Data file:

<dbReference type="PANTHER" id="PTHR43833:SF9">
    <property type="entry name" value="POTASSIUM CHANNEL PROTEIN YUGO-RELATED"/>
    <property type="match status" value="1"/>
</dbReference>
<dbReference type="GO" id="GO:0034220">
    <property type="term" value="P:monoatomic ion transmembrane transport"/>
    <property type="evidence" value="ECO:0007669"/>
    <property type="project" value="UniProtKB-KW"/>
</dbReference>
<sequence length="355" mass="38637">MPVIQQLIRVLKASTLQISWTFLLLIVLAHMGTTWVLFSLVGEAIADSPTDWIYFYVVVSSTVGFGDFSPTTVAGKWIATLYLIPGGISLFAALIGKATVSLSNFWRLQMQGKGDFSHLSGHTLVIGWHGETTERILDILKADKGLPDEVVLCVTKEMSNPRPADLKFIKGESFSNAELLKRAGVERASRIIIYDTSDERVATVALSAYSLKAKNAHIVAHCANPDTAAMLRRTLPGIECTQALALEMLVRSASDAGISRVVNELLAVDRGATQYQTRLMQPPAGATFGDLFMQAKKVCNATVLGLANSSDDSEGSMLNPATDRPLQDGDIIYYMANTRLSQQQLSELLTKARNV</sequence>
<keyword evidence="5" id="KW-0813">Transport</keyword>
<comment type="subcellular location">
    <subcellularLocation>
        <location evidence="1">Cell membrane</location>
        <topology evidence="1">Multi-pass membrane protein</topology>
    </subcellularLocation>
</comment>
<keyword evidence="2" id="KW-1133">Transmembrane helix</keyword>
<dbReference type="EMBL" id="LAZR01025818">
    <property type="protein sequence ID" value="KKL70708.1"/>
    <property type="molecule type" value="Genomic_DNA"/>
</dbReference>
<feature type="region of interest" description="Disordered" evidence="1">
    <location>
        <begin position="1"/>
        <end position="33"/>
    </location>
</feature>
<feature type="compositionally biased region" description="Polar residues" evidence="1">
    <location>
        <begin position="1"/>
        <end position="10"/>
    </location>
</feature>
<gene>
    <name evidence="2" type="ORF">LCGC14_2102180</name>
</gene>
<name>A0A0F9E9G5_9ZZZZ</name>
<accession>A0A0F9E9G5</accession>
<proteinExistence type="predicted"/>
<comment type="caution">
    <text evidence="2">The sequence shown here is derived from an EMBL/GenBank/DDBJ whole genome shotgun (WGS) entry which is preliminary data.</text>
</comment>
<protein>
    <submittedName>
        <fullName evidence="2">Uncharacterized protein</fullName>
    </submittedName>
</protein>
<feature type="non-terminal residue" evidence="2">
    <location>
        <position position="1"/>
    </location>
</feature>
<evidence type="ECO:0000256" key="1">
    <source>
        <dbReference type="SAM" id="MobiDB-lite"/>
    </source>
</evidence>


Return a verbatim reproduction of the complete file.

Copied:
<dbReference type="PANTHER" id="PTHR43833:SF9">
    <property type="entry name" value="POTASSIUM CHANNEL PROTEIN YUGO-RELATED"/>
    <property type="match status" value="1"/>
</dbReference>
<dbReference type="GO" id="GO:0034220">
    <property type="term" value="P:monoatomic ion transmembrane transport"/>
    <property type="evidence" value="ECO:0007669"/>
    <property type="project" value="UniProtKB-KW"/>
</dbReference>
<sequence length="355" mass="38637">MPVIQQLIRVLKASTLQISWTFLLLIVLAHMGTTWVLFSLVGEAIADSPTDWIYFYVVVSSTVGFGDFSPTTVAGKWIATLYLIPGGISLFAALIGKATVSLSNFWRLQMQGKGDFSHLSGHTLVIGWHGETTERILDILKADKGLPDEVVLCVTKEMSNPRPADLKFIKGESFSNAELLKRAGVERASRIIIYDTSDERVATVALSAYSLKAKNAHIVAHCANPDTAAMLRRTLPGIECTQALALEMLVRSASDAGISRVVNELLAVDRGATQYQTRLMQPPAGATFGDLFMQAKKVCNATVLGLANSSDDSEGSMLNPATDRPLQDGDIIYYMANTRLSQQQLSELLTKARNV</sequence>
<keyword evidence="5" id="KW-0813">Transport</keyword>
<comment type="subcellular location">
    <subcellularLocation>
        <location evidence="1">Cell membrane</location>
        <topology evidence="1">Multi-pass membrane protein</topology>
    </subcellularLocation>
</comment>
<keyword evidence="2" id="KW-1133">Transmembrane helix</keyword>
<dbReference type="EMBL" id="LAZR01025818">
    <property type="protein sequence ID" value="KKL70708.1"/>
    <property type="molecule type" value="Genomic_DNA"/>
</dbReference>
<feature type="region of interest" description="Disordered" evidence="1">
    <location>
        <begin position="1"/>
        <end position="33"/>
    </location>
</feature>
<feature type="compositionally biased region" description="Polar residues" evidence="1">
    <location>
        <begin position="1"/>
        <end position="10"/>
    </location>
</feature>
<gene>
    <name evidence="2" type="ORF">LCGC14_2102180</name>
</gene>
<name>A0A0F9E9G5_9ZZZZ</name>
<accession>A0A0F9E9G5</accession>
<proteinExistence type="predicted"/>
<comment type="caution">
    <text evidence="2">The sequence shown here is derived from an EMBL/GenBank/DDBJ whole genome shotgun (WGS) entry which is preliminary data.</text>
</comment>
<protein>
    <submittedName>
        <fullName evidence="2">Uncharacterized protein</fullName>
    </submittedName>
</protein>
<feature type="non-terminal residue" evidence="2">
    <location>
        <position position="1"/>
    </location>
</feature>
<evidence type="ECO:0000256" key="1">
    <source>
        <dbReference type="SAM" id="MobiDB-lite"/>
    </source>
</evidence>